Well I got to spend the day dealing with the car – and all is well – but it was a very long day & night. Guys in the street outside the hostel were playing drums until about 1:30 a.m. – the single drummer dudes from the last post. The car traveled from the US (Houston) through the Panama Canal – and into Valpariso Chile in 26 days. What’s amazing is that seemingly everything is still done with paper – customs office, dock office, our local agent, official agricultural inspectors, etc. People have i-phones, etc. but everything official is done on paper – and in triplicate. Paper gets stamped – and it must be official, and signed, and dated, and signed again, etc. I watched in awe while we waited a group of six guys unloading a container with what appeared to be rolls of small carpet or vinyl. Six guys unloading a container, one forklift driver, and one dude on the truck setting up the rolls. This one guy on the truck was an outside company and he had no help. So six guys would load the rolls – about 10 on a forklift – the forklift would then drive to the truck (15 ft) and he would begin the unloading process. The other six guys would basically sit down and wait (15 mins) until the forklift could come back (15 ft) – and they would take about 60 seconds to load 10 more rolls… time moves on but things in latin america are still the same.
I went with our agent to go get the car – after getting all the papers signed this a.m. in the customs office – then waited 4 hours – then went (drove) to the place where all the containers are. (Cindy stayed in Vina Del Mar – beach – with the boys – which was a good choice) When we first got there – we walked around looking for our container – not to be found. We walked, looked, asked, etc. Finally about 30 minutes later this HUGE machine came with our container being carried about 30 feet in the air – as he quickly drove around – and the container is swinging left/right/back/forth a bit – and I”m thinking – whoa! there’s a car in there… Of course it got set down abruptly – but worked out just fine. I got the “pleasure” of squeaking by the driver door and then into the drivers seat to get the car started – it wouldn’t start at first, but the dudes in Houston had switched my secret “anti-theft’ circuit when loading the car – switched it back over and no big deal – she’s alive captain. Drove it out – got the inspection done – then waited 45 more minutes for more papers, copies of papers, official stories to be told and the like. In the end our Agent was very helpful and escorted me to the gas station where gas is $5/Gal US. (YIKES!) – so enjoy back home. Took off back for Valpariso in the car – picked up Cindy and the boys around 5:30 PM – and then left for Las Cruces – our new place.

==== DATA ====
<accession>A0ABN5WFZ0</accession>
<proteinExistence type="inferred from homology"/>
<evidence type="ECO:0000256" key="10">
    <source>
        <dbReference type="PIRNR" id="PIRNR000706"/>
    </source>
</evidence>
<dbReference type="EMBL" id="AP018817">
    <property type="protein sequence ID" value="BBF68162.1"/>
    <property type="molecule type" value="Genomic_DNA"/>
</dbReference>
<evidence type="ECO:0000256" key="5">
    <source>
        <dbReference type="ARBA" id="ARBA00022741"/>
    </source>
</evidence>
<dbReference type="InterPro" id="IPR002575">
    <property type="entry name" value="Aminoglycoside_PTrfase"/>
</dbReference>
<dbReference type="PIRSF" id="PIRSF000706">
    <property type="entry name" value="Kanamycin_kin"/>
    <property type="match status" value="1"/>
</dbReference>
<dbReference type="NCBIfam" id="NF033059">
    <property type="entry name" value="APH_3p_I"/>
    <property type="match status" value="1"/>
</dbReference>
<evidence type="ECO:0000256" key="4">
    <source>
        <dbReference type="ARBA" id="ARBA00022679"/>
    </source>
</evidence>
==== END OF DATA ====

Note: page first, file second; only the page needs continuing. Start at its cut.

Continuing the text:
I took a picture of the car in it’s box – it was secured to the floor using rope and boards nailed to the bottom of the container – very secure. Getting into the car – another fun activity. The other picture is of the ‘wall of containers’ lying waiting to be used. I joked with the guy that the one with the door open was probably ours and that he would need to climb up first to check it out – he declined.
Las Cruces is this very small city – dirt roads – basic services on the coast of Chile. We have found a very nice house to rent with it’s own pool. Made dinner about 10 pm tonight after being “checked in” by the local guy who was very nice to us. The house is owned by a Canadian couple in Toronto – but it has internet so we are very happy. (see red-dot on map below) We successfully drove around Vina Del Mar in and out – and onto our town on the highway. Was a little nervous at first – driving in Costa Rica was much, much worse than this… except that the maps say take route F-90 – the exits don’t have numbers, just names of towns, so you need to study the geography before you go so you know where to turn. We will be here for a week, then next Thursday are making the big jump to the Lake District of Chile (pucon).
We decided to take the ‘short road’ which was not on the map, not on our GPS mapping software, etc. Ended up being this dirt/gravel/rock/pot-hole road that ended right in Las Cruces – the entire time thinking I’m really glad I have a 4×4 4Runner to be doing this. We have a portable GPS unit that worked great – coupled with the Ipad for navigation purposes – so we don’t need cell tower navigation, etc. We can be anywhere in the world and get our position, altitude, direction, speed, etc. It’s an aviation GPS but seems to be working quite well for what we are doing. It’s also blue tooth and several devices can connect – so the boys can also navigate from the back.